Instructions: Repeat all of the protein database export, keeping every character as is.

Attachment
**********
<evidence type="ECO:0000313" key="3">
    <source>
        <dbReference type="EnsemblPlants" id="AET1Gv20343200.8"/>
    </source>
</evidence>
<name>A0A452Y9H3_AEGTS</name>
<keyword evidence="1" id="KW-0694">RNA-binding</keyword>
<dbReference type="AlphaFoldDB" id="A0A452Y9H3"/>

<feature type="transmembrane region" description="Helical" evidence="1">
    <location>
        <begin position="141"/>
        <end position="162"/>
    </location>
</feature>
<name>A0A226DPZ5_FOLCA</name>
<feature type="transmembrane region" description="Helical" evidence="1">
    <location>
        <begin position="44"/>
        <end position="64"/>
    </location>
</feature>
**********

<evidence type="ECO:0000313" key="3">
    <source>
        <dbReference type="EnsemblPlants" id="AET1Gv20343200.8"/>
    </source>
</evidence>
<name>A0A452Y9H3_AEGTS</name>
<keyword evidence="1" id="KW-0694">RNA-binding</keyword>
<dbReference type="AlphaFoldDB" id="A0A452Y9H3"/>

<feature type="transmembrane region" description="Helical" evidence="1">
    <location>
        <begin position="141"/>
        <end position="162"/>
    </location>
</feature>
<name>A0A226DPZ5_FOLCA</name>
<feature type="transmembrane region" description="Helical" evidence="1">
    <location>
        <begin position="44"/>
        <end position="64"/>
    </location>
</feature>